Of course the big one that always comes here, my favourite, is that it will violate the Charter of Rights and Freedoms. It would not necessarily violate the Charter of Rights and Freedoms. It might and so we should not do it because of that. How many times have I heard this? As I prepare to leave the House of Commons, I wonder if the Charter of Rights will ever be used for something really valid that all people in Canada want as opposed to an excuse for not doing what all people want.
Also, my Liberal colleague has given a ridiculous example, actually. This is another thing in the House of Commons; if one does not like something, bring up some ridiculous example that will set a precedent, maybe. I cannot believe it. He did say that he was highly sympathetic. He was highly sympathetic, but not sympathetic enough to let the bill go to the justice committee. It is incredible.
Of course my colleague from the Bloc said that he is not supporting it, that it has been the third time in the House. However, he did not mention that each time the House had closed and it was not through debate that it was lost. He also said that the status quo is A-okay and the provisions now in the Criminal Code are reasonable. He called the situation of hit and run causing death, or hit and run with injury and somebody getting zero to two years maximum, reasonable.
We are here to challenge that. What I say is if hit and run causes death, then the penalty should be seven years to life. If it causes injury, it should be four years to life. There is nothing wrong with that. That is what people are asking for.
I am going to deliver to each one of the members a case, or two, or three, of hit and runs in each one of their ridings. I want them to go home and justify to the families of the victims of those murders or attempted murders--they are not accidents--why they would do nothing in the House of Commons but accept the status quo, basically zero to two years, which is all that is being given for these crimes.
When we look at the perpetrator of the crime, the person who ran over Carley Regan, we should ask ourselves exactly what his situation was and why he would get such a very small penalty. Here was a guy who was driving under suspension. He maintained he was not drinking, which is kind of standard, yet surveillance tapes show him purchasing beer. He said he did not return to the scene, but a witness placed him there. Then he said that he was there but he panicked. He left the scene twice. At the time of the accident he had 11 B.C. driving prohibitions and citations since 1997. That is disgraceful. All he got was a minor penalty.
This is the first time this has come up for debate, but I can guarantee it will not be the last. I will be here to see this through, or my colleague, the member for Cariboo—Prince George, will be here to see this through.
God bless Canada. God bless Carley Regan.
Justice February 22nd, 2005
Mr. Speaker, all studies are showing that no maximum penalties are being given in Canada for marijuana grow operations under current legislation. This will not change under Bill C-17. Because of this the bulk of the rapidly expanding marijuana trade in Canada is going south in exchange for American cocaine, money and drugs.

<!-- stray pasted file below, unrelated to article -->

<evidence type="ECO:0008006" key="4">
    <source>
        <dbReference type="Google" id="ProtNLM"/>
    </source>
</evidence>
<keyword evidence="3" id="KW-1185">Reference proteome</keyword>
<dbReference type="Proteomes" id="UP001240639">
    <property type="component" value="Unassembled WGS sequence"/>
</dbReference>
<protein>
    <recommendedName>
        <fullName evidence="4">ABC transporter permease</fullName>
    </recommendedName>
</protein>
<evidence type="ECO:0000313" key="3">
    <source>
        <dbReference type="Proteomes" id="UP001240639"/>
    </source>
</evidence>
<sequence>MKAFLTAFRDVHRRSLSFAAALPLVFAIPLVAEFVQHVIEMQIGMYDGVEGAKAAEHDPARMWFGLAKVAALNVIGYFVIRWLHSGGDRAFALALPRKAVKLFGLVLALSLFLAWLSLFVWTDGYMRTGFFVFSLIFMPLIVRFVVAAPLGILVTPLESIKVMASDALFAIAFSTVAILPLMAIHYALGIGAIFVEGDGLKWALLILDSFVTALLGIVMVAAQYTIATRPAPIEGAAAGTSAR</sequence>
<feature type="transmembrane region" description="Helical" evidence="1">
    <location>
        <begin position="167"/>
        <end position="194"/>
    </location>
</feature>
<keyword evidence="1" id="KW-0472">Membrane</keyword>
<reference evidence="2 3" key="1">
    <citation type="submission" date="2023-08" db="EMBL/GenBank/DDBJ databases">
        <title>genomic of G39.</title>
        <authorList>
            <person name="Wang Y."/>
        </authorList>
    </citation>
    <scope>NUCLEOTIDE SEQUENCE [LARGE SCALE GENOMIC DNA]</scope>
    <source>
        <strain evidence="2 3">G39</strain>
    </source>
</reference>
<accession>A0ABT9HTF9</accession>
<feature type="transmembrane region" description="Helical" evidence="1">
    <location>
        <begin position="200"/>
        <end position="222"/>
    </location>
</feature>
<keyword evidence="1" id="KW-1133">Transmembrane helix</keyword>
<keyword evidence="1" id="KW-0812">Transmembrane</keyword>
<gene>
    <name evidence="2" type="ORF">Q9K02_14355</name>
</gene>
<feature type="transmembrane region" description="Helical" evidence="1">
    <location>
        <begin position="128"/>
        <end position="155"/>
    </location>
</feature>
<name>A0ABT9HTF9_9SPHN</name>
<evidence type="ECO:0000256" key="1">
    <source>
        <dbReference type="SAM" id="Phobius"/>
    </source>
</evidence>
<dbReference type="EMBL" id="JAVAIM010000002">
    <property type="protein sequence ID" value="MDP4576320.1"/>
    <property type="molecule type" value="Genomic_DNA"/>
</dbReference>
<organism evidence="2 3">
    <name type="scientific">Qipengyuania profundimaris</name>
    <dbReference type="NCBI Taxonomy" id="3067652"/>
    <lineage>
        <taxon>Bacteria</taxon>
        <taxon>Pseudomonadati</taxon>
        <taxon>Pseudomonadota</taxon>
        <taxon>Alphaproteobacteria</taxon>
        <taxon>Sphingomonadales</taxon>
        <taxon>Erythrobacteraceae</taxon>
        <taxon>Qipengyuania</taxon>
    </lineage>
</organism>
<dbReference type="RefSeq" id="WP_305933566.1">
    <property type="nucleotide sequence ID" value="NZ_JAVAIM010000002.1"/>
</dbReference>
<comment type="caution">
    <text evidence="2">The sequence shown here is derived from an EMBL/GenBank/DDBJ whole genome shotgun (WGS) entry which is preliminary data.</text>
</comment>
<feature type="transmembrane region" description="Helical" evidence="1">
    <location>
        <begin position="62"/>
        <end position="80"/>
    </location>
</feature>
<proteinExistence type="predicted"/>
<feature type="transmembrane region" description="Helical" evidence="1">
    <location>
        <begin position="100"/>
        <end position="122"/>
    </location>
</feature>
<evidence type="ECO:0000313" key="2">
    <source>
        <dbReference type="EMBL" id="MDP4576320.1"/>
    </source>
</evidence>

Does the government plan to implement minimum penalties for grow operators, or will it continue to allow border relations between Canada and the United States to erode?
Drug Strategy November 26th, 2004
Mr. Speaker, the government tabled Bill C-17, decriminalization of marijuana, in the House. This bill applies to children over the age of 11 in this nation. Children will have discounts on fines, and in fact, according to the justice department, they will likely not have to pay fines at all.
On the other hand, crystal meth, ecstasy, cocaine and heroin run rampant through the streets in this country. To combat that, the government has thought of a program called injection sites where individuals can bring drugs in and shoot up, a bubble zone where nobody will tackle the drug issue at all.
Does this sound like a government that knows what it is doing? Does this sound like a government that actually has a legitimate national drug strategy? Does this sound like a government that should stay in power? Then let us do something about it. Let us change the government.
Petitions November 19th, 2004
Mr. Speaker, I submit two petitions today for essentially the same issues. They are asking that Parliament oppose any legislation that would directly or indirectly redefine family, including the provision of marriage and family benefits to those who are not family as defined in this petition.
Carley's Law November 17th, 2004
Mr. Speaker, Carley's law has again been tabled in the House. Carley's law seeks to change the way we look at hit and run driving in Canada.
Carley Regan was a special young lady who lost her life at the age of 13 to an irresponsible driver who left her to die on the road rather than face the responsibility of his actions at the scene of the mishap. Carley's law would stop plea bargaining hit and run charges to the benefit of the criminal. It would equate hit and run causing death to murder, and hit and run causing injury to attempted murder. In addition, Carley's law would mandate minimum penalties of four years and seven years.
Mr. Speaker, fellow members of Parliament and Canadians, please join me and members of our policing community in preventing future deliberate deaths and injuries at the hands of hit and run drivers by supporting Carley's law.
I thank Carley's family and the communities of Abbotsford and Langley for their support in this initiative.